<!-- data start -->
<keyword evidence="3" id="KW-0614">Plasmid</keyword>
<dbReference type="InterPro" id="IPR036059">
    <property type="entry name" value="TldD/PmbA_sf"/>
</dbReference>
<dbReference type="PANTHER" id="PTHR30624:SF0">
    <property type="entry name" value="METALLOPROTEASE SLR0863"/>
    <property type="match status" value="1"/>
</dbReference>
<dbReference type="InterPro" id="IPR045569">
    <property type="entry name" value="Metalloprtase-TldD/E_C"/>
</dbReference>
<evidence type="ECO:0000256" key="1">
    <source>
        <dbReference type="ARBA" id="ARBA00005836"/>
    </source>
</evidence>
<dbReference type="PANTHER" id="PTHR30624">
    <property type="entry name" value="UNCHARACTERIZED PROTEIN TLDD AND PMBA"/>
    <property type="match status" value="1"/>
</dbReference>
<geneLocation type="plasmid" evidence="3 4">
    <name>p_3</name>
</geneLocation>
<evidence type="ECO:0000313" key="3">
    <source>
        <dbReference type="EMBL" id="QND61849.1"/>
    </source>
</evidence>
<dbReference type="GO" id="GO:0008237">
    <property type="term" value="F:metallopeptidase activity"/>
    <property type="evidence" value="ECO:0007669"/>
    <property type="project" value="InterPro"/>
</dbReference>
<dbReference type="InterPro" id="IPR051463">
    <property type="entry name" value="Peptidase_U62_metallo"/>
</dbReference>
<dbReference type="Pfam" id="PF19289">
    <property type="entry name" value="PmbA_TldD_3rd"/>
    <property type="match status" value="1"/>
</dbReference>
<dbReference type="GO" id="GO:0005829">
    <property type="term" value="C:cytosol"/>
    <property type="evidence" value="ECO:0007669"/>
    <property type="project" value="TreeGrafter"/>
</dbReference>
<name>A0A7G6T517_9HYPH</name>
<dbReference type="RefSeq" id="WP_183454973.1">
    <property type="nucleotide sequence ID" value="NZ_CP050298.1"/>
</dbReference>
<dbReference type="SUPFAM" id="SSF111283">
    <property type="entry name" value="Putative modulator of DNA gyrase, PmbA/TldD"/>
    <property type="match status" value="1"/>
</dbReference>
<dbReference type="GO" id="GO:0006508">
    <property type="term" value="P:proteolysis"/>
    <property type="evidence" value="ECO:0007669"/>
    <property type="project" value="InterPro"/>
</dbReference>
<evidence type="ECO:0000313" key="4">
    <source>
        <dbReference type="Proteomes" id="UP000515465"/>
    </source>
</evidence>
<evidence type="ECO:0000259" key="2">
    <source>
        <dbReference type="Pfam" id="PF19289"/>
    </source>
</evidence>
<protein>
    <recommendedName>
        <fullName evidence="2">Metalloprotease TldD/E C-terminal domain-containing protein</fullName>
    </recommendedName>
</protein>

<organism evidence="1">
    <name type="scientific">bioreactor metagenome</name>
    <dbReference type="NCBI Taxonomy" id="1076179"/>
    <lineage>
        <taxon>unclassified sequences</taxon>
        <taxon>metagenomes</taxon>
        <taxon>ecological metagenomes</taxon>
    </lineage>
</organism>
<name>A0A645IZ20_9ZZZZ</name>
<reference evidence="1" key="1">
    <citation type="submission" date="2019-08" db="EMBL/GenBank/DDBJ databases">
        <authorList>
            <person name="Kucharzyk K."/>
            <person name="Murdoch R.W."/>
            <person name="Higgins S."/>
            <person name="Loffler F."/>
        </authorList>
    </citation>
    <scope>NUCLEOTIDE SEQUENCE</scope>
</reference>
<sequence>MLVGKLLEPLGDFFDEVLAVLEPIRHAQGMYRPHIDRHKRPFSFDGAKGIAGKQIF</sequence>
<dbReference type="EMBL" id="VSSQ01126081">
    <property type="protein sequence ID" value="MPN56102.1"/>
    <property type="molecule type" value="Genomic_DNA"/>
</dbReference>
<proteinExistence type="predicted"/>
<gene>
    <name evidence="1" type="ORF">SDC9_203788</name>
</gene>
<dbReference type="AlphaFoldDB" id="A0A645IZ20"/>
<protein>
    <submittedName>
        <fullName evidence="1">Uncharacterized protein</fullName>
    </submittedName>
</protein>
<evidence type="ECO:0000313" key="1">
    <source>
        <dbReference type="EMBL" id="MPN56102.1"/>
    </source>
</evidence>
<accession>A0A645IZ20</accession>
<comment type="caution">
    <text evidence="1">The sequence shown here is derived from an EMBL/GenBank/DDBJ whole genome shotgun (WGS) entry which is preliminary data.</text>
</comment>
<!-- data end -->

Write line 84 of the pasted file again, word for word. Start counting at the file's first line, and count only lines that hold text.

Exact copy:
<reference evidence="1" key="1">